In the Know: This Week’s Agritech Round-Up (April 6, 2018)

The world of agritech is changing every day. Check out our weekly round-up to stay in-the-know on the evolving world that is agriculture technology.

What is Blockchain and What Can Businesses Benefit from It?

Before blockchain, there wasn’t a way to validate, secure and transfer digital ownership in a way that was trustless. Now businesses that are transaction-based or have decentralization that benefits the end user of the customer, are beginning to adapt this technology.

Read more here, via Forbes.

Arizona Blockchain Bill Signed into State Law

In Arizona, a new bill has passed allowing for corporations to hold and share a distributed ledger, opening the door for emerging technologies throughout the state.

Read more here, via CoinTelegraph.

Technology-driven Transformation in the Farming Sector

Our world faces the challenge of providing enough food for the global population, and as those within the food supply chain begin to embrace new technology, there will be a larger need and opportunity for technology suppliers and innovators.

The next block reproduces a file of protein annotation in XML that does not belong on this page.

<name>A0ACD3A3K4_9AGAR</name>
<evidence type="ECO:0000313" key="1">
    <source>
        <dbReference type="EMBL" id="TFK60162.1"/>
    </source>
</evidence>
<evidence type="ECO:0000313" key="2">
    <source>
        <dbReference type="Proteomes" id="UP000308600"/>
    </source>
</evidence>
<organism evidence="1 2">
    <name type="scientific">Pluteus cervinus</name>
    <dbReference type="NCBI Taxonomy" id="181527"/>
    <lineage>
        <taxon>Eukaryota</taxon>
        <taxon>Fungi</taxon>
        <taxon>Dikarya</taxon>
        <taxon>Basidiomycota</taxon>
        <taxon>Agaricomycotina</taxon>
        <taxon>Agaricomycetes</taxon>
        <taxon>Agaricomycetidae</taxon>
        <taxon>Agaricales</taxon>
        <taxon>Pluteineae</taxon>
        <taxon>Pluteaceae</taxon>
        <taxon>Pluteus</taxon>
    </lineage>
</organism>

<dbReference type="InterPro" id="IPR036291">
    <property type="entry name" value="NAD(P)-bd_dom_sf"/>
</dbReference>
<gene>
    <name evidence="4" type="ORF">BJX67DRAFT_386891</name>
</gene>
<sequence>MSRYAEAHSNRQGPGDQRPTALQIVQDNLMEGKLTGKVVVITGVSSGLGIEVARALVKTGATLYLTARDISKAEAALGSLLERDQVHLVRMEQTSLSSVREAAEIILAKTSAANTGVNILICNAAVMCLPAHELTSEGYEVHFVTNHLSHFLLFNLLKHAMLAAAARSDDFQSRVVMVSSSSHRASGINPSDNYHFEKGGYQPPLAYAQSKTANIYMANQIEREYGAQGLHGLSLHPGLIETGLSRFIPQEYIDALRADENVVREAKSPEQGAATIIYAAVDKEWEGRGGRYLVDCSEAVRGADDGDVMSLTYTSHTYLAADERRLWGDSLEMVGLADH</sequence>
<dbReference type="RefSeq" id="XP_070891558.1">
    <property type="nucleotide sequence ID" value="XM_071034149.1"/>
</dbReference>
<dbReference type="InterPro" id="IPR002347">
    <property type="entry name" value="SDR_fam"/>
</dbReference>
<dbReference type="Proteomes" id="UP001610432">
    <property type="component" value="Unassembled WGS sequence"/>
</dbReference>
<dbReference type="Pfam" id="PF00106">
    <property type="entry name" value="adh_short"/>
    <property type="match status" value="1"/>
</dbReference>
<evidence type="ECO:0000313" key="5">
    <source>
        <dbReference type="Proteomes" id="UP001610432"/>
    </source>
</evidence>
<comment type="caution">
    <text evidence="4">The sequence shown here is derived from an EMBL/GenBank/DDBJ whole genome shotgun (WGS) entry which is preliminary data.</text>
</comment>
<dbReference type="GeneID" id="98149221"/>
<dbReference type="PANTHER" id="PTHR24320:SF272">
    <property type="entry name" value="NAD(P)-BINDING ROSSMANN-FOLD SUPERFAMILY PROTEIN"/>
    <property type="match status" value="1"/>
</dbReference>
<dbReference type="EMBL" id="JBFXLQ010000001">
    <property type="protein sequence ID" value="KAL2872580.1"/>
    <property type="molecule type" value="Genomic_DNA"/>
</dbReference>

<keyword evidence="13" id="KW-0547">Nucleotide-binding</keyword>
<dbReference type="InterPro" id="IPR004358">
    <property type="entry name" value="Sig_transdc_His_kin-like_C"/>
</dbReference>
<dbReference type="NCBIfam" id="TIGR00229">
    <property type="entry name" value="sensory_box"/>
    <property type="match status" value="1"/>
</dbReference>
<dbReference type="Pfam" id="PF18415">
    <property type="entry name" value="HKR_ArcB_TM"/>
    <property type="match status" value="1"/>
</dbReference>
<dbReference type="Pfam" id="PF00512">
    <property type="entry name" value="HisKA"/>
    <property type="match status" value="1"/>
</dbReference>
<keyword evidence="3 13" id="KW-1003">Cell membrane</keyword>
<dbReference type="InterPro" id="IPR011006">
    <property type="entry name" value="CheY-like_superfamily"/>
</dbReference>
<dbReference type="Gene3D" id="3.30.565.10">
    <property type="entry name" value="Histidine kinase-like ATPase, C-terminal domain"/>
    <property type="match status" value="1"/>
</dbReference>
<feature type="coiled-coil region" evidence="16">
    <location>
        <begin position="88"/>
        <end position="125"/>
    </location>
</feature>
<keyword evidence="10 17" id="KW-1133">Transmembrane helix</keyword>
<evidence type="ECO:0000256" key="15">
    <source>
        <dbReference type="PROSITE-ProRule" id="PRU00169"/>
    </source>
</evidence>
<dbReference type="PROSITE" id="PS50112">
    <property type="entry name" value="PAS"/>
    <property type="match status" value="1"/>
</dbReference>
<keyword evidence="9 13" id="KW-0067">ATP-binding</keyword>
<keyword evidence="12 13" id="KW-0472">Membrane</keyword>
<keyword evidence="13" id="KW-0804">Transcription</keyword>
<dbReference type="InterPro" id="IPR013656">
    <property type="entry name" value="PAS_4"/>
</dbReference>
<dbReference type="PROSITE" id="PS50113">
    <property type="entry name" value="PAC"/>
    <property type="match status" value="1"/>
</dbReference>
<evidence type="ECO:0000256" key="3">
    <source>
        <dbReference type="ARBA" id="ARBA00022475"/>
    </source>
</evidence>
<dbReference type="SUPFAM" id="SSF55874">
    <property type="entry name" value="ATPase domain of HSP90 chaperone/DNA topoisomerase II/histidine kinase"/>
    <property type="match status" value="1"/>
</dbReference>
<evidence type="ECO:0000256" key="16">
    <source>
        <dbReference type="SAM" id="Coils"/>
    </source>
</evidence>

Read more here, via Information Age.

The Future of Social Impact Is…Blockchain

Among the many things that blockchain can do, it can also improve the social impact sector, by helping homeowners conserve electricity with a smart refrigerator, or generate cash payments to families in Nigeria that will improve graduation rates.

Read more here, via Forbes.

In the Know: This Week’s Agritech Round-Up (March 30, 2018)

The world of agritech is changing every day. Check out our weekly round-up to stay in-the-know on the evolving world that is agriculture technology.

Blockchain – What Is It and What Is It For?